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Author David Pugliese claims that Twitter may have prevented the Rwandan genocide, had the technology been available at the time. An article in the Ottawa Citizen newspaper draws attention to Pugliese’s book about how the United Nations can harness technology to assist it in its missions – but it doesn’t give the title.

Because social media connects people in such an intimate way, we know what is happening on the ground in countries quite remote from us. It seems possible that a future genocide could be at least partly averted by early warnings, with people and groups gathering intelligence and using it to protect others.

The tragedy of earlier genocides is that people were not widely connected; they heard rumours, or they heard nothing at all.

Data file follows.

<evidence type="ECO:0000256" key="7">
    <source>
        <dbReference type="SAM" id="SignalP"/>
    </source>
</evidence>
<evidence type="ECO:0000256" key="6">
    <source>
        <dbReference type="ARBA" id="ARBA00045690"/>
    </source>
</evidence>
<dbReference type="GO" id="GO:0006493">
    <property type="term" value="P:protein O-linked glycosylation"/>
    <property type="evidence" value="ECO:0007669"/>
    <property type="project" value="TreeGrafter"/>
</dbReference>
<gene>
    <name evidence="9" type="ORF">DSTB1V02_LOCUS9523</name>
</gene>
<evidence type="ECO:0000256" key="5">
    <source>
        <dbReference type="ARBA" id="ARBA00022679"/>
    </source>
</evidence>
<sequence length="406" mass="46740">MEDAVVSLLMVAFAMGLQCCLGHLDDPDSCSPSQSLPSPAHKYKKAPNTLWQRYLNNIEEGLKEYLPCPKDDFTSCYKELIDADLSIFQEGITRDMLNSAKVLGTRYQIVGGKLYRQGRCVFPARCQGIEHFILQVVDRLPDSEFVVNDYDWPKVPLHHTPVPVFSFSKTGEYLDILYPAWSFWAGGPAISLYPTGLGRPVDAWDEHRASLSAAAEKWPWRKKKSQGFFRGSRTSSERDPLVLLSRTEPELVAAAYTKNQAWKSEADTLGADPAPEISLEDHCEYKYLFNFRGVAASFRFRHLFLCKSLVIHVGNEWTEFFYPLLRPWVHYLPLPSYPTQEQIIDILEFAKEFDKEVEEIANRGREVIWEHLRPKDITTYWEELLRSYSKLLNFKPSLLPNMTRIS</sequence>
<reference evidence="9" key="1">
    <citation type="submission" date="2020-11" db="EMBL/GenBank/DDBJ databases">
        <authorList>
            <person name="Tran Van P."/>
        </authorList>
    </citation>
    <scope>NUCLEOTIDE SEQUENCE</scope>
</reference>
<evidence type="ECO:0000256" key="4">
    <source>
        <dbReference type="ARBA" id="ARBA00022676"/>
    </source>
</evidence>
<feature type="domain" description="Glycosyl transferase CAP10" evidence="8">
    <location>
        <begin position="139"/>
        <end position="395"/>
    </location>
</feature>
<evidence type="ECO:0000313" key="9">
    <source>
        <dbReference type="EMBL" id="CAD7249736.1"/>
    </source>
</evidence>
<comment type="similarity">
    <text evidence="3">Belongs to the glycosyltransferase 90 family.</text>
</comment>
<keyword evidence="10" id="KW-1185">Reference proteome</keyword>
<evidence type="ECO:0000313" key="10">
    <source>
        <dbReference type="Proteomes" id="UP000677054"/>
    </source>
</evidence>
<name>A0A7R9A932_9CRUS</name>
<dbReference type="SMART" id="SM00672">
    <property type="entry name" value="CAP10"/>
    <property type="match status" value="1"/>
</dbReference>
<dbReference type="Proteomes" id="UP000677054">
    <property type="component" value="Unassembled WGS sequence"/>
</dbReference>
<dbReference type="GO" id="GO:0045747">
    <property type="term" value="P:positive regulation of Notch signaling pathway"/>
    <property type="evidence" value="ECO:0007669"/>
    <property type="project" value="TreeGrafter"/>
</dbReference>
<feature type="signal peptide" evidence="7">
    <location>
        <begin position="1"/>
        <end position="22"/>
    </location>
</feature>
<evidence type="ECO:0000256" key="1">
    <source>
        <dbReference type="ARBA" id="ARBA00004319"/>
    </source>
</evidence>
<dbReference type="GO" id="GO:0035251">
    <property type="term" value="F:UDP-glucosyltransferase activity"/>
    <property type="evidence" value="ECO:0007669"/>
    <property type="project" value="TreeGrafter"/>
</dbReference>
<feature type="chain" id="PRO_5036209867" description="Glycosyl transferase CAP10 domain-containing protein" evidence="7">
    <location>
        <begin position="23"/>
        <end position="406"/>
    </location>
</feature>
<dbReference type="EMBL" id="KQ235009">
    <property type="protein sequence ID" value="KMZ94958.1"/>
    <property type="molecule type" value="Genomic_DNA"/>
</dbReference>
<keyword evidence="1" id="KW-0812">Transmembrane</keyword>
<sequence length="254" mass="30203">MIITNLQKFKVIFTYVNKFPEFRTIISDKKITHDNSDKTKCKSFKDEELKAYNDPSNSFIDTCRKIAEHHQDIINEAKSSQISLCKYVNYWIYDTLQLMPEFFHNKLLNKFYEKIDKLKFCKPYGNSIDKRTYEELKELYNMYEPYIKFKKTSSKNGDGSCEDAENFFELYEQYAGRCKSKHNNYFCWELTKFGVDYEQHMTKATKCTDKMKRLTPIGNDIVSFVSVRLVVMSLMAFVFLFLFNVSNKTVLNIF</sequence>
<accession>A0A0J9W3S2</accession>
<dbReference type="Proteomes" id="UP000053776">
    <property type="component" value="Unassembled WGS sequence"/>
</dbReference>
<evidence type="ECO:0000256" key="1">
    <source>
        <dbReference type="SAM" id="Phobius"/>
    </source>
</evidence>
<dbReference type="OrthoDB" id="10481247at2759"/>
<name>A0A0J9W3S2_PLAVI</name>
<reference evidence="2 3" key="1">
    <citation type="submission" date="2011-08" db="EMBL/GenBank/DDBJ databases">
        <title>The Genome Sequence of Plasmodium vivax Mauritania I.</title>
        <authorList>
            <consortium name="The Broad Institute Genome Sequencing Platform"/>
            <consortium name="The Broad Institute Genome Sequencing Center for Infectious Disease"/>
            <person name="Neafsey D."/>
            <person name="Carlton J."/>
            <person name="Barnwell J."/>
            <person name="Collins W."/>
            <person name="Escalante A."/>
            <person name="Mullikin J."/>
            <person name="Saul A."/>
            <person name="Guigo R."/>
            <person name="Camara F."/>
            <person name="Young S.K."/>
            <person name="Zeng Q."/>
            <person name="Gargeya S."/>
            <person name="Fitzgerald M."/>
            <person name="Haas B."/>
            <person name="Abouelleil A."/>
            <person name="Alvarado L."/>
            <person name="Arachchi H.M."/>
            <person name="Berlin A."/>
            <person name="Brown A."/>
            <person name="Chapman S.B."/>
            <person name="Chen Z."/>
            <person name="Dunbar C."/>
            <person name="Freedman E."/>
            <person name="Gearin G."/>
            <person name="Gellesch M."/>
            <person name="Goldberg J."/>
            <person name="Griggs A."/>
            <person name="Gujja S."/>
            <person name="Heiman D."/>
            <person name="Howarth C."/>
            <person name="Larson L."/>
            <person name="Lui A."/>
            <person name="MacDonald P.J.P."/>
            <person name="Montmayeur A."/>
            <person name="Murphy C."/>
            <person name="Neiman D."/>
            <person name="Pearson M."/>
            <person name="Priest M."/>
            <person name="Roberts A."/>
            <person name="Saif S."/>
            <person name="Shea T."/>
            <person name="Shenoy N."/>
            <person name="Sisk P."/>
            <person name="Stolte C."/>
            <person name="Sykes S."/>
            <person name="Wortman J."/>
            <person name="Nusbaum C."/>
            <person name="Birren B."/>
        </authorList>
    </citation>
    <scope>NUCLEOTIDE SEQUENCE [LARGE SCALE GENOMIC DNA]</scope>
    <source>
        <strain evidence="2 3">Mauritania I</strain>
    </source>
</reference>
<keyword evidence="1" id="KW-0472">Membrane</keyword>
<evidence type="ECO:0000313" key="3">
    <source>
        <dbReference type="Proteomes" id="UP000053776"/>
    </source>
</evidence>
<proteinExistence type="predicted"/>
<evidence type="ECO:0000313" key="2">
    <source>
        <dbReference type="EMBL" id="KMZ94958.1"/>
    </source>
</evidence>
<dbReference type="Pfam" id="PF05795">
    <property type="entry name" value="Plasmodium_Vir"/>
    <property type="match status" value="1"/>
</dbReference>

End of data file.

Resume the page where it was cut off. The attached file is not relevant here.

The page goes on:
By the time genocides have proceeded from planning to mobilisation, there is a limited response time – but it does exist. Remember that about 800 000 people were killed in 100 days in Rwanda, when Hutu extremists set out to exterminate the minority Tutsi. That’s 8 000 people a day. That’s an unthinkably large number. But imagine if at least some of those people had had access to social media – at least some of them would have made preparation to flee, instead of staying put. More people could have been saved, even without potential intervention.

The article points out that nearly one in three people in Africa can make or receive a call using a cellphone. Cellphone subscriptions in Africa jumped from 54 million in 2003 to 350 million in 2008.

What do you think? Could genocide be, if not prevented, at least circumvented by Twitter or Facebook? Or does it still hinge upon who is perpetrating the massacres?

Governments are known to stand idly by in some instances of war and civil unrest; on the other hand, they sometimes provide arms or support. Either way, civilians are at risk. It is easy to say, with hindsight, that social media can make a difference. But so far, we’ve seen only that it can ignite unrest – not, in fact, put a stop to it.

The unburied bones of victims of the Rwandan genocide at a memorial centre. Image © Global Voices